- (void)browser:sender createRowsForColumn:(int)column inMatrix:(NSMatrix *)matrix;
    NSEnumerator *cellLoop, *fileLoop = [fileList objectEnumerator];
    NSString *string = nil;
    NSBrowserCell *theCell = nil;

    // Set matrix to have the right number of cells.
    [matrix renewRows:[fileList count] columns:1];

    // For each cell set its value, set whether it is a leaf or not
    cellLoop = [[matrix cells] objectEnumerator];
    while((string = [fileLoop nextObject])
          && (theCell = [cellLoop nextObject])) {
        [theCell setStringValue:string];
        [theCell setLeaf:YES];

This is slightly simpler than the old method, and basing it upon a pair of enumerators works very well.

Object Archives

I managed this in the original project by using NXTypedStreams, and by telling the fileList object to write: to that stream. Very simple.

With OpenStep, NeXT introduce the concept of an archiver, which abstracts the concept of a NXTypedStream to a more general level. I initialise my fileList object now by:

    filePath = [[[NSBundle mainBundle] pathForResource:@"fileList" ofType:@""] retain];
    if ([[NSFileManager defaultManager] fileExistsAtPath:filePath]) {
        fileList = [[NSUnarchiver unarchiveObjectWithFile:filePath] retain];
    } else {
        fileList = [[NSMutableSet setWithCapacity:10] retain];
        [NSArchiver archiveRootObject:fileList toFile:filePath];
    NSRunAlertPanel(0, @"Unable to open file name archive inside app wrapper", @"OK", 0, 0);
    [NSApp terminate:self];

Writing to the object once it is set up is still easy:

    [NSArchiver archiveRootObject:fileList toFile:filePath];

In common with most other changes, this is slightly simpler and easier to handle compared with the original. In this case, Unix-like handling of the stream has been removed to the Archiver, where it belongs.

Workspace Notification

There are many cases in NeXTSTEP where an application wants to be informated of an external event. This is most commonly handled by delegates, although the disadvantage of using a delegate is that each sender can have only one delegate. There are many cases where we would expect a number of object to receive notification of an event. OpenStep includes a much more general mechanism, known as a notification. We can register our interest in application launches by:

   [[[NSWorkspace sharedWorkspace] notificationCenter] addObserver:self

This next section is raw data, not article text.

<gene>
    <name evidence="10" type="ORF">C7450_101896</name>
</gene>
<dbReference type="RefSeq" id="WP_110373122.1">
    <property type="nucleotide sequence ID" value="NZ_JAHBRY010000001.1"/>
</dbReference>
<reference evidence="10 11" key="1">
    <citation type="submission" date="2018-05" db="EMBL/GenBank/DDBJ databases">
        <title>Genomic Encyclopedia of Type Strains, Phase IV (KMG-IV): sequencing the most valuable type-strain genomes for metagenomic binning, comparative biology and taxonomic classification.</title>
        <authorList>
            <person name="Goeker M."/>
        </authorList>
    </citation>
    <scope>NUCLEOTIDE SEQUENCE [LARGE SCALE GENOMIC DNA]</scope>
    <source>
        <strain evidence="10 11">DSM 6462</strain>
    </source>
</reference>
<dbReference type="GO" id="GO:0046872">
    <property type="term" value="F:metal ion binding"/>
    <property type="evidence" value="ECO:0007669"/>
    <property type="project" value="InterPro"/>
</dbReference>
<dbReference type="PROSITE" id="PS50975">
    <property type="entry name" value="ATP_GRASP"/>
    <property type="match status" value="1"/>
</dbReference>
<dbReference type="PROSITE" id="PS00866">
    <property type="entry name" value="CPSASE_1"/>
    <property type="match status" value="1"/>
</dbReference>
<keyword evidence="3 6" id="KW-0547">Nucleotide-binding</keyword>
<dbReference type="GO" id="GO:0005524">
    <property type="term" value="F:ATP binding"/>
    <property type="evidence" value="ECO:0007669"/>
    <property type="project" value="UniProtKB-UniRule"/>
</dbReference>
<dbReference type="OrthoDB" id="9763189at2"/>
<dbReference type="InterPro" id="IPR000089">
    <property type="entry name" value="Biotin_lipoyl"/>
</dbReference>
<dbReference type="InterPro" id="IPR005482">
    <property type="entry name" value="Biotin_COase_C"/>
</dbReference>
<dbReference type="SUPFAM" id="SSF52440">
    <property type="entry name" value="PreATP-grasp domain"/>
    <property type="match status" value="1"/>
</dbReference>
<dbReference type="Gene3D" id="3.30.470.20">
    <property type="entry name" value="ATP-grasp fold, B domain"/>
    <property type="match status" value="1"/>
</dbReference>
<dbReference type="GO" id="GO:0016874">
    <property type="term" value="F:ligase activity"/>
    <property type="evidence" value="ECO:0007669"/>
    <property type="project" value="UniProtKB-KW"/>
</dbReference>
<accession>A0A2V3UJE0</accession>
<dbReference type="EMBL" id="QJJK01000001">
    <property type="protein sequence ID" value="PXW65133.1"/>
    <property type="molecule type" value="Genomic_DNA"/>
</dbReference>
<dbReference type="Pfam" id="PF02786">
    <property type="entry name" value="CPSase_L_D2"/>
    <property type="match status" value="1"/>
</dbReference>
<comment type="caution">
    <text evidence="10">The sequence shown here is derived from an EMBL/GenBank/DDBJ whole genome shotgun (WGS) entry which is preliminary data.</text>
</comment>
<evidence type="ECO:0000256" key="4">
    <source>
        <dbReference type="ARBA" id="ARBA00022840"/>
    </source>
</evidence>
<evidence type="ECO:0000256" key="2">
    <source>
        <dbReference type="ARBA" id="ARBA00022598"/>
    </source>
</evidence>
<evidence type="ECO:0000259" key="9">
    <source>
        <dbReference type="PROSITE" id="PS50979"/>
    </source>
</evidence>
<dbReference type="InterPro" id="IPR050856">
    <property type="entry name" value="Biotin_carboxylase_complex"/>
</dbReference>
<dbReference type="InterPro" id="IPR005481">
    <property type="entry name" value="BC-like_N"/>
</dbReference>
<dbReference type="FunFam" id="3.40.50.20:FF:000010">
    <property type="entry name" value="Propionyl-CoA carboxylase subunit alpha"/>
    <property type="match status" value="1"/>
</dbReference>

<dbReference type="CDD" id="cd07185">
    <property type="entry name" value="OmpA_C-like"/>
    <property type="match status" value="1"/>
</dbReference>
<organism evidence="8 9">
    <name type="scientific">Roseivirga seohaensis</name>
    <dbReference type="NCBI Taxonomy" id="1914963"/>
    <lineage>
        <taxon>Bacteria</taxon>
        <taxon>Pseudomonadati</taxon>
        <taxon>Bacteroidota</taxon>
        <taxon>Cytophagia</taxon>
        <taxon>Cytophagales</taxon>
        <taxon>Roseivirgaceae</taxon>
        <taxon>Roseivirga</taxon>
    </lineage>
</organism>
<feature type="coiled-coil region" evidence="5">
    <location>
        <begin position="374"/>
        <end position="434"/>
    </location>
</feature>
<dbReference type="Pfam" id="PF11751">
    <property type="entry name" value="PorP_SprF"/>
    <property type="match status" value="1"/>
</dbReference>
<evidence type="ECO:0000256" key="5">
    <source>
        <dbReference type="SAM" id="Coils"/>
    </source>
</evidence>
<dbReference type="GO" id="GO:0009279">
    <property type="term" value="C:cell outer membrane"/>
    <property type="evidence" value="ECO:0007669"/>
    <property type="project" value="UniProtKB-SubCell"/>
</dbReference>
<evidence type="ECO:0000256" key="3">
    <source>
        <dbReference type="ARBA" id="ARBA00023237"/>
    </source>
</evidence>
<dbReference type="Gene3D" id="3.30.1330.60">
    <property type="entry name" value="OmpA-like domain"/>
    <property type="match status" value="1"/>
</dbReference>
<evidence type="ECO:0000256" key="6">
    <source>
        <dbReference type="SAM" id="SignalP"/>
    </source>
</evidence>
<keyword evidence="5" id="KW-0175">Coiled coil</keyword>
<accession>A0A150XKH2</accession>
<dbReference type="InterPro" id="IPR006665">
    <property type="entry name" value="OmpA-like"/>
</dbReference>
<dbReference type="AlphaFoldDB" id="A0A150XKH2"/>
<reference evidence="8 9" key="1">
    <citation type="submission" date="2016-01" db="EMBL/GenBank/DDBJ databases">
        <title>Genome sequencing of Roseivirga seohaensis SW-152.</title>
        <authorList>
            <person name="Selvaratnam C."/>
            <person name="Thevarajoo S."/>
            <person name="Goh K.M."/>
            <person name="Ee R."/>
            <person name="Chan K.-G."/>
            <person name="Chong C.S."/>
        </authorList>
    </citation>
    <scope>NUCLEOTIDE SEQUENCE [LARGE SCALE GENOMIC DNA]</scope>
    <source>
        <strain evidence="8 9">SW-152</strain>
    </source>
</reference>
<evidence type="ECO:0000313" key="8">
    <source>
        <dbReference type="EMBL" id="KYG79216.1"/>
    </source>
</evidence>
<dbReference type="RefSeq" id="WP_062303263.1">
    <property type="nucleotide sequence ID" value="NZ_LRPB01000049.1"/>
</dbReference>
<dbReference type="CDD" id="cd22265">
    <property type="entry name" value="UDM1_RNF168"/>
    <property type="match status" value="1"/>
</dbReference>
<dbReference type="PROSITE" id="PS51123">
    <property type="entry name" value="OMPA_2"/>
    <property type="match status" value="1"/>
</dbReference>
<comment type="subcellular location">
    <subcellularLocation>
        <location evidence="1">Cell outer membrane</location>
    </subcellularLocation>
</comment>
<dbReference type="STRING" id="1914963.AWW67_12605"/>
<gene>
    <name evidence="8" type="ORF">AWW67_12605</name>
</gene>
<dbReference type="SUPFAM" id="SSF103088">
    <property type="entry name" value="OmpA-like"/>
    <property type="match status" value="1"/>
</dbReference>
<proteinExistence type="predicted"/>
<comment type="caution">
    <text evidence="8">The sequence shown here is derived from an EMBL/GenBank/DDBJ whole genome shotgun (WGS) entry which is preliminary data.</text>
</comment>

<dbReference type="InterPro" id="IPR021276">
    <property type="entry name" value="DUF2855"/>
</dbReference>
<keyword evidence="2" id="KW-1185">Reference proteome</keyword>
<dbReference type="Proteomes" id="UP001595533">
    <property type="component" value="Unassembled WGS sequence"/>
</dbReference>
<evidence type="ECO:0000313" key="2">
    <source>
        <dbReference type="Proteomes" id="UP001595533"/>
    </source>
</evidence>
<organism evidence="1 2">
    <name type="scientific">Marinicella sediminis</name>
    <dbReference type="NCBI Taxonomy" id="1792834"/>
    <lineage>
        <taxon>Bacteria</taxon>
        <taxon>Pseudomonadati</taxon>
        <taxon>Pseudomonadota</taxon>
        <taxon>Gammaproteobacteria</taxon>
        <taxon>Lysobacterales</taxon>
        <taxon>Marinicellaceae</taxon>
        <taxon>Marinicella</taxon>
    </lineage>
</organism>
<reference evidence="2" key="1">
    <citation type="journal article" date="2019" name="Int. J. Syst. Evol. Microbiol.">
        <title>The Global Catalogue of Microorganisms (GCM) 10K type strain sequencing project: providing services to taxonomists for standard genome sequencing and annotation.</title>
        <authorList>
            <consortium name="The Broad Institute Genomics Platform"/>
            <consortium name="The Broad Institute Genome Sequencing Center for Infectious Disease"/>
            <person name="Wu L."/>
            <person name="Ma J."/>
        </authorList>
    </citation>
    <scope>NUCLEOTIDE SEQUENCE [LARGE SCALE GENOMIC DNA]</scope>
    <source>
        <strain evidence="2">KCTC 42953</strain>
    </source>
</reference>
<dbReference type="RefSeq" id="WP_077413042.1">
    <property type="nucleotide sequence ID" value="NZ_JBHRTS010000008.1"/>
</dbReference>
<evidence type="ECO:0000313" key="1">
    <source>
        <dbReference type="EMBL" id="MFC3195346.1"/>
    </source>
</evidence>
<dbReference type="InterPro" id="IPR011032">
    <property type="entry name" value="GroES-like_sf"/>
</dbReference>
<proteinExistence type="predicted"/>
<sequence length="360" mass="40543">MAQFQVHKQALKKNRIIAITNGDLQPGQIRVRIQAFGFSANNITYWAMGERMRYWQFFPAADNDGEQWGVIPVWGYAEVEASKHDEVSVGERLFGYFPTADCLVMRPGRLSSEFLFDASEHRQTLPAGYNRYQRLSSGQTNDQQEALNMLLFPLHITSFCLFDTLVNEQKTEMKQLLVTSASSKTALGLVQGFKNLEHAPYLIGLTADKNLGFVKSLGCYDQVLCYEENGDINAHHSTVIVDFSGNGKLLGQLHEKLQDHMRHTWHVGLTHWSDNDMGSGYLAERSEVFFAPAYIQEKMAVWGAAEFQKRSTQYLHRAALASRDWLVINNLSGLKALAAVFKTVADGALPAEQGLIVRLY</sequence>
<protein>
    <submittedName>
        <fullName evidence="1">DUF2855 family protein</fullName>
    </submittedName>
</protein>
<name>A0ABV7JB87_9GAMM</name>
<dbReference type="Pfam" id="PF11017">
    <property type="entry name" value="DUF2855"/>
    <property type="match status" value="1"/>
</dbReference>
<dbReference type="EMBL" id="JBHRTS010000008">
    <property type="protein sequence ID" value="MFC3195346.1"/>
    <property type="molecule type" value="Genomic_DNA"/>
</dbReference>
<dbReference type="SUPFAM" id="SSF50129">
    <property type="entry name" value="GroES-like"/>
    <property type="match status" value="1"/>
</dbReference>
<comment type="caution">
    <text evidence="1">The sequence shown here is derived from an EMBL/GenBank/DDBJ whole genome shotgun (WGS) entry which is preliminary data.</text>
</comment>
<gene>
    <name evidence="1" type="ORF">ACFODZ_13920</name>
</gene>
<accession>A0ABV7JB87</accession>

This will message appNotice: in our app (self) for all app launches. A notification can be removed by:

    [[NSNotificationCenter defaultCenter] removeObserver:self

The appNotice: method is called with an NSNotification object, which can be used to pass some user information over. In this case, it passes a dictionary containing some standard keys, so we can include in appNotice:

    [[notification userInfo] objectForKey:@"NSApplicationName"]

General Changes

Pervasive in OpenStep is the change from having most methods return self, to requiring the majority of methods to return void. Also pervasive is the change of most methods that used to return a char* to return an NSString.

Along the way to OpenStep, NeXT introduced many of the changes required in a half-way house, FoundationKit. Many existing apps can improve their memory management by implementing release/retain/dealloc.


There is a lot of work rewriting applications using standard objects to conform to OpenStep. Some of this is routine work, but many of the changes are based on subtle paradigm shifts, and will require intelligent rewriting of code. There may be many new objects included in OpenStep that an old application can be greatly improved by using.

Overall, I find the new API more elegant and consistent. Once familiar with OpenStep, writing new applications will be a level more easy (once again).

One factor to bear in mind: DialOnDemand is a small application, which took 1.5 days to write. Converting it to OpenStep (and learning along the way) took 2 days. Expect relative conversion times to be smaller for more standard applications, larger projects and more experienced programmers, but it is still a major work.

You can inspect the original DialOnDemand application, or download full source to DialOnDemandOS.

Designed by Paul Lynch

using WebPages 1.7

Last updated: April 24, 1997